The U.S. housing market, after already cooling down over the summer as interest rates rose, is expected to decline further in 2023 but that doesn’t necessarily mean home prices will be lower for would-be buyers priced out of the market.
Home prices are expected to “stall completely,” Goldman Sachs predicted. However, prices are expected to remain high due to inflation and limited supply.
“We expect home price growth to stall completely, averaging 0% in 2023,” Goldman Sachs Chief Economist Jan Hatzius wrote in a note to clients. “While outright declines in national home prices are possible and appear quite likely for some regions, large declines seem unlikely.”
U.S. home prices averaged $525,000 in the second quarter of 2022, up from $440,600 in 2021 and $374,500 in Q2 2020, according to the Federal Reserve Bank of St. Louis.
Goldman projects new home sales will decline by 22 percent this year, existing home sales will drop by 17 percent and housing GDP will drop by 8.9 percent in 2023. It projects another 9.2 percent decline in housing GDP in 2023.
Rising mortgage rates and a growing number of potential buyers backing out of deals have helped push sales down to the lowest level in two years. Builders are increasingly reluctant to build new homes, keeping prices high.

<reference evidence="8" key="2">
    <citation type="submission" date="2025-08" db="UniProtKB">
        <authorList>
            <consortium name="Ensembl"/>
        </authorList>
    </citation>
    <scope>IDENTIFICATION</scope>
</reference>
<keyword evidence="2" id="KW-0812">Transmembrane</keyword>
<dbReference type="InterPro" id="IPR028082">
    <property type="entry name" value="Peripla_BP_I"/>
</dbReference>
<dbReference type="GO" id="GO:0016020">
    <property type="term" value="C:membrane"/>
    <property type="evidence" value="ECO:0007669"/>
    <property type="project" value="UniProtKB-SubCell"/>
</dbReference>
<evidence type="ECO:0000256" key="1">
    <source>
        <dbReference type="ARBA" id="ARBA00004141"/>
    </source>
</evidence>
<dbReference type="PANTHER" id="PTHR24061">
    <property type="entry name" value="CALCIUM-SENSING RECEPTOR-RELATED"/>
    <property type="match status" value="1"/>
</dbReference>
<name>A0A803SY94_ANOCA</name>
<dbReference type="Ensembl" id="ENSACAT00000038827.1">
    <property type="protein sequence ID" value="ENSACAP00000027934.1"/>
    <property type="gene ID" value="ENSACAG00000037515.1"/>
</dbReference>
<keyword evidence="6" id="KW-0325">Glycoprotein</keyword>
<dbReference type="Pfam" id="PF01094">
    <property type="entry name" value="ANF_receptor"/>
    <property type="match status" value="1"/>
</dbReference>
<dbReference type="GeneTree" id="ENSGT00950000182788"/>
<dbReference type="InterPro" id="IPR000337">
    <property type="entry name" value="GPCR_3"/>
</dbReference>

Continued unaffordability could further weaken home sales, reducing prices across the board, Hatzius wrote in the note.
“Higher mortgage rates and reduced affordability are not the only drag on housing,” Hatzius noted. “Existing home sales and building permits have fallen more sharply this year in regions where they increased the most in the earlier part of the pandemic, suggesting that the recent declines have also reflected the partial retreat of a pandemic-related boost to housing demand.”
Federal Reserve Chairman Jerome Powell said in June that the pandemic housing boom was over and that rising mortgage rates would cool the U.S. housing market.
“If you are a homebuyer, somebody or a young person looking to buy a home, you need a bit of a reset,” Powell said. “We need to get back to a place where supply and demand are back together and where inflation is down low again, and mortgage rates are low again.”
A “reset” could mean more options for home buyers such as rising inventory and less competition or fewer bidding wars.
“Housing market activity slowed considerably over the summer, leading to widespread deceleration in home price growth and rising concerns over recession in the housing market,” said CoreLogic deputy chief economist Selma Hepp.
“The rebalancing of buyer and seller expectations was inevitable after overheated and unsustainable demand and price growth, followed by a surge in mortgage rates and consequent constraints on affordability,” Hepp added. “Thus, cooling of price acceleration, as well as demand, will yield a healthier and more balanced housing market going forward.”
Almost one in five home sellers cut the asking price of their homes in August in an attempt to lure in buyers. Builders are hitting the brakes on construction as building costs continue to rise and Americans are canceling deals to buy homes at the highest rate since the start of the covid pandemic.